SPGI US Equity 5.6%

SO US Equity 10.5%

INTU US Equity 13.1%

DUK US Equity 3.1%

D US Equity 4.6%

CB US Equity 23.2%

FISV US Equity 3.5%

COP US Equity 9.4%

ZTS US Equity 7.0%

PNC US Equity 9.6%

ISRG US Equity 18.3%

RTN US Equity 5.1%

CCI US Equity 14.2%

 

loomberg description of the metric:  Calculated as three-year arithmetic average growth of Sales/Revenue/Turnover (IS010, SALES_REV_TURN). For interim periods, the comparative period is the same interim period three periods earlier. Unit: Actual.API:

current value available, historical values available

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Okay, so we only want to use those 30 and the most recent 12 months. Median and Average growth of 2.6% and 2.9%. Weighted by market cap its 4.5%.

 

Why are you focusing on the 7 negative ones and not the 23 positive ones.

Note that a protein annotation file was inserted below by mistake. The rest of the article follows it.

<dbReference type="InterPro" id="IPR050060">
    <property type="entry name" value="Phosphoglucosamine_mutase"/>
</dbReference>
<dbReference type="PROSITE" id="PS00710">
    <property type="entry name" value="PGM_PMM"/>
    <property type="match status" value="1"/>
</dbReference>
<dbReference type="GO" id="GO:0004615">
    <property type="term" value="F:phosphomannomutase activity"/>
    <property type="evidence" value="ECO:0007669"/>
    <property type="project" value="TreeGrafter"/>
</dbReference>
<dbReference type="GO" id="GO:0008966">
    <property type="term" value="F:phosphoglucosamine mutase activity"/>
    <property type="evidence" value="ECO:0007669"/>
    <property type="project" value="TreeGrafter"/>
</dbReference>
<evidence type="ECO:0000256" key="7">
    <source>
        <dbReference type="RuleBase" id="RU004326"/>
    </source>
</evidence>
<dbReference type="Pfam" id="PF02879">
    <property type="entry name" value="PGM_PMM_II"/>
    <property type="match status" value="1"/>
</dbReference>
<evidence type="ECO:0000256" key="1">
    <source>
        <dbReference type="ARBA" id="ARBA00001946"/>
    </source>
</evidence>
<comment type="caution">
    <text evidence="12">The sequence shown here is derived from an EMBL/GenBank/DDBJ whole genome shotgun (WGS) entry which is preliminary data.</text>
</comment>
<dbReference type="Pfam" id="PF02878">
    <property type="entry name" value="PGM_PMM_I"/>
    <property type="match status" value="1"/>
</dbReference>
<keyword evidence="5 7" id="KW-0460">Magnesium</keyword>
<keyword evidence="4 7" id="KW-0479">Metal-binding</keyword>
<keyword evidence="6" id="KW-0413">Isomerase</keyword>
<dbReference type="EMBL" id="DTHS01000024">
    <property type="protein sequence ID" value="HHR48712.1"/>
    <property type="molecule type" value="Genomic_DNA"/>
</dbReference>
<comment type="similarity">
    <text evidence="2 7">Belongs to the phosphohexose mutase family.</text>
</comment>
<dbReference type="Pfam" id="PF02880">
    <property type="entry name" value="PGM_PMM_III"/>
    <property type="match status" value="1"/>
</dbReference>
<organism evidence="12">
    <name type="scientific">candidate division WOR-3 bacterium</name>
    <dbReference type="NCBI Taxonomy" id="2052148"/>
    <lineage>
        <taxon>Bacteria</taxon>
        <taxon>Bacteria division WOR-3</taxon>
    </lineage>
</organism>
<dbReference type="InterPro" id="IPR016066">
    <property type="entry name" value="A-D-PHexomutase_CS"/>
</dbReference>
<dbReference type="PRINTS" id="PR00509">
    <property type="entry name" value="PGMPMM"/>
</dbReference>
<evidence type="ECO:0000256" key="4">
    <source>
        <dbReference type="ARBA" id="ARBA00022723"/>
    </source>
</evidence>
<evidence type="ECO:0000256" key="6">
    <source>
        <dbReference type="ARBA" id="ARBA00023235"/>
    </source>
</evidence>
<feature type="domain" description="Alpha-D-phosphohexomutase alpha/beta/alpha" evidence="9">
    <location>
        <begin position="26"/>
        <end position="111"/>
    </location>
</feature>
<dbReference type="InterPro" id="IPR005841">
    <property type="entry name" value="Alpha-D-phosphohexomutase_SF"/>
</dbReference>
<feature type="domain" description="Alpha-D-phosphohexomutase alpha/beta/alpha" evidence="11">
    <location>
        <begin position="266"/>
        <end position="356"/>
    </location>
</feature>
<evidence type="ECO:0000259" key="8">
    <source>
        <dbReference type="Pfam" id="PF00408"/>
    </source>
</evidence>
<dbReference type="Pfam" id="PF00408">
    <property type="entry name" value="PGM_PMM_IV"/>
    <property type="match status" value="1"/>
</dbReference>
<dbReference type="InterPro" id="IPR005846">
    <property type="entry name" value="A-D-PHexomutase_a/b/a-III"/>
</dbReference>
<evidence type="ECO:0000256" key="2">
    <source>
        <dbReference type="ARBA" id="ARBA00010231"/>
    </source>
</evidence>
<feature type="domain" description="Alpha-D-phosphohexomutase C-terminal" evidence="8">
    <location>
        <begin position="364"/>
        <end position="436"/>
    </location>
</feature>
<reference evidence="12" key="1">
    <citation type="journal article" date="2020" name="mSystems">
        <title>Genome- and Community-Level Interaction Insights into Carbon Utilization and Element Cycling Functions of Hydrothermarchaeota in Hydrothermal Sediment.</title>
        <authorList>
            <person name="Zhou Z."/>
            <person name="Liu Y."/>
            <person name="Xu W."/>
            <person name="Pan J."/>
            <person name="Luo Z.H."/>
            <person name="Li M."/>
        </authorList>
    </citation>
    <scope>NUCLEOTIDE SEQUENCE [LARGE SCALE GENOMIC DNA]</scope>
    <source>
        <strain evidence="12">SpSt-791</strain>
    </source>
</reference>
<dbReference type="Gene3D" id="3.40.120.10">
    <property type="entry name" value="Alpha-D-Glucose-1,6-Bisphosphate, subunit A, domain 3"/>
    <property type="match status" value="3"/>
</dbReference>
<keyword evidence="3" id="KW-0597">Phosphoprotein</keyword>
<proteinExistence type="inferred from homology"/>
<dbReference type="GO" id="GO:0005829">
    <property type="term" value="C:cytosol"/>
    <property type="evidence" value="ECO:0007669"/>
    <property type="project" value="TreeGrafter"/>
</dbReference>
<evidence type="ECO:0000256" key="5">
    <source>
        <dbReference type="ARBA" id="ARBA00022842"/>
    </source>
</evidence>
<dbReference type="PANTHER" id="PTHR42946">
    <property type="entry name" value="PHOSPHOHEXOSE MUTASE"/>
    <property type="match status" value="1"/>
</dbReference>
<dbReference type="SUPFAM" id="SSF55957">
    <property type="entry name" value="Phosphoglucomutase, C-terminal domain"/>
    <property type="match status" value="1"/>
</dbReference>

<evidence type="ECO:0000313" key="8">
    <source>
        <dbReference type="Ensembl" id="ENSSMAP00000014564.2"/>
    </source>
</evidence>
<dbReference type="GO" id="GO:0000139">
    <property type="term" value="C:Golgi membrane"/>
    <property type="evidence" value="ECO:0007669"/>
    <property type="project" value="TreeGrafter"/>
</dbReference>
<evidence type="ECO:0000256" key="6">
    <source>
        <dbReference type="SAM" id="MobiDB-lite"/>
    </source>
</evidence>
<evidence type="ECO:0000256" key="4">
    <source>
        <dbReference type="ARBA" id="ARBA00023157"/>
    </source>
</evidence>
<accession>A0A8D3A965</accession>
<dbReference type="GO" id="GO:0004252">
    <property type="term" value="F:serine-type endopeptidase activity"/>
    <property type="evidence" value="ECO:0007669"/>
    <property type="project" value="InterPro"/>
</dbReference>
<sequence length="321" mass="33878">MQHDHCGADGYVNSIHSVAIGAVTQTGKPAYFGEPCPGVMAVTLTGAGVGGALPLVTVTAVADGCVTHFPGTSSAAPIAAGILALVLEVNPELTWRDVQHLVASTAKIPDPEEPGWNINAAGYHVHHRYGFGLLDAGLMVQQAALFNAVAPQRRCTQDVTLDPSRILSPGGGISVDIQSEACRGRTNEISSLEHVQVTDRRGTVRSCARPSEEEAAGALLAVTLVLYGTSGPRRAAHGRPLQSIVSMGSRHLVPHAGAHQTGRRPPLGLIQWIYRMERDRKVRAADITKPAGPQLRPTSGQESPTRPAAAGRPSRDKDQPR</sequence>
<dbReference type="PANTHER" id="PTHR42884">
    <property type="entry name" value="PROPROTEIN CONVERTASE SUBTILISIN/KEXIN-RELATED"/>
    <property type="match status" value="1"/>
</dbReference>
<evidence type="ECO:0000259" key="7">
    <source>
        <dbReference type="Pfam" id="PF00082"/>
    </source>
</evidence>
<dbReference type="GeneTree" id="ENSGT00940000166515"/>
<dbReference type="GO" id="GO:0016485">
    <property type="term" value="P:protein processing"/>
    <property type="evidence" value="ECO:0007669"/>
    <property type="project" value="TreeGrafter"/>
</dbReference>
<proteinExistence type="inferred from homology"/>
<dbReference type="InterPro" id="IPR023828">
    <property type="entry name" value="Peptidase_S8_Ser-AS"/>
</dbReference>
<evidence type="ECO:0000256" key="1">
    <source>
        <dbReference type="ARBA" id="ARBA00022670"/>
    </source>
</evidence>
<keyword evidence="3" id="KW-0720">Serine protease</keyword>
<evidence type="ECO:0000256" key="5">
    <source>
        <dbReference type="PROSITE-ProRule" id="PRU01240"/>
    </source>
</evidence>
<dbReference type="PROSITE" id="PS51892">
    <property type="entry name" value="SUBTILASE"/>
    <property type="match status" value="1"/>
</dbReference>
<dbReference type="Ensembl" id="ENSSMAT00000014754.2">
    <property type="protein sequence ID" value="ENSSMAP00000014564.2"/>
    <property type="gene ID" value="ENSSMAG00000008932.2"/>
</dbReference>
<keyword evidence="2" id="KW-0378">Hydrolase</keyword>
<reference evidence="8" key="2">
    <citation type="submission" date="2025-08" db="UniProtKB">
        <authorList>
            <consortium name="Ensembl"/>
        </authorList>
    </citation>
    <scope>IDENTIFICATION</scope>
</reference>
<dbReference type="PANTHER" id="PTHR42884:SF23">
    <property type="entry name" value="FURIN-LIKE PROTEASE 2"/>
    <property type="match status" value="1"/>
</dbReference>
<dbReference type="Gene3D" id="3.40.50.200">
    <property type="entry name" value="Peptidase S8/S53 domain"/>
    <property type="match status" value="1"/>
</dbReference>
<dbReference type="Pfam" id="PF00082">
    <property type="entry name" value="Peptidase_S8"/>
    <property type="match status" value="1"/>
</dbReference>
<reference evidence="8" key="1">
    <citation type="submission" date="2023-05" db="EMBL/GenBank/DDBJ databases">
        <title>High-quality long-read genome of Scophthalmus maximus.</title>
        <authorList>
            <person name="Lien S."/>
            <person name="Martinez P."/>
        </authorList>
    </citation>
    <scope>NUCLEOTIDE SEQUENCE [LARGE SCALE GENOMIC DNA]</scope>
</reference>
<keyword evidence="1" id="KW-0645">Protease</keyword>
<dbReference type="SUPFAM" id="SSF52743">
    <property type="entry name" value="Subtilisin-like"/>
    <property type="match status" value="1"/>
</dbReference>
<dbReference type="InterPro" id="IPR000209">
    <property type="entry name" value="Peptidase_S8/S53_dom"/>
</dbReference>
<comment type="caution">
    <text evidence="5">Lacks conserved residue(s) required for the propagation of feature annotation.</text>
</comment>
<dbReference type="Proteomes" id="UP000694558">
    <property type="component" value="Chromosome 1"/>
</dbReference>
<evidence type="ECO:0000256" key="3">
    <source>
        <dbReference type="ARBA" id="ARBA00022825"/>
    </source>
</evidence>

Again, I'm not super bullish, but I think you are selective with your bearish data points. Maybe some of the below doesn't incorporate the most recent quarter so it's actually worse.

 

You asked where the growth was. it appears to be in the ones you didn't point out.

 

Why is DOW more important than DIS? Why is PFE more important than MRK? BA more important than CAT?

 

Is MSFT late in the cycle of its product cylce. It's supposed to end 6/2020 with $140 billion of revenue, up from $110 billion in 2018. It's a Dow component, thats 20x the size of DOW.

 

 

AAPL US Equity 2.3%

BA US Equity -24.3%

UNH US Equity 7.0%

GS US Equity 2.7%

HD US Equity 5.1%

MCD US Equity 0.2%

V US Equity 11.5%

MMM US Equity -1.9%

MSFT US Equity 13.0%

UTX US Equity 15.9%

JNJ US Equity 0.6%

IBM US Equity -3.1%

DIS US Equity 17.1%

CAT US Equity 3.2%

JPM US Equity 9.3%

TRV US Equity 4.3%

AXP US Equity 8.6%

PG US Equity 4.0%

WMT US Equity 1.8%

CVX US Equity -4.9%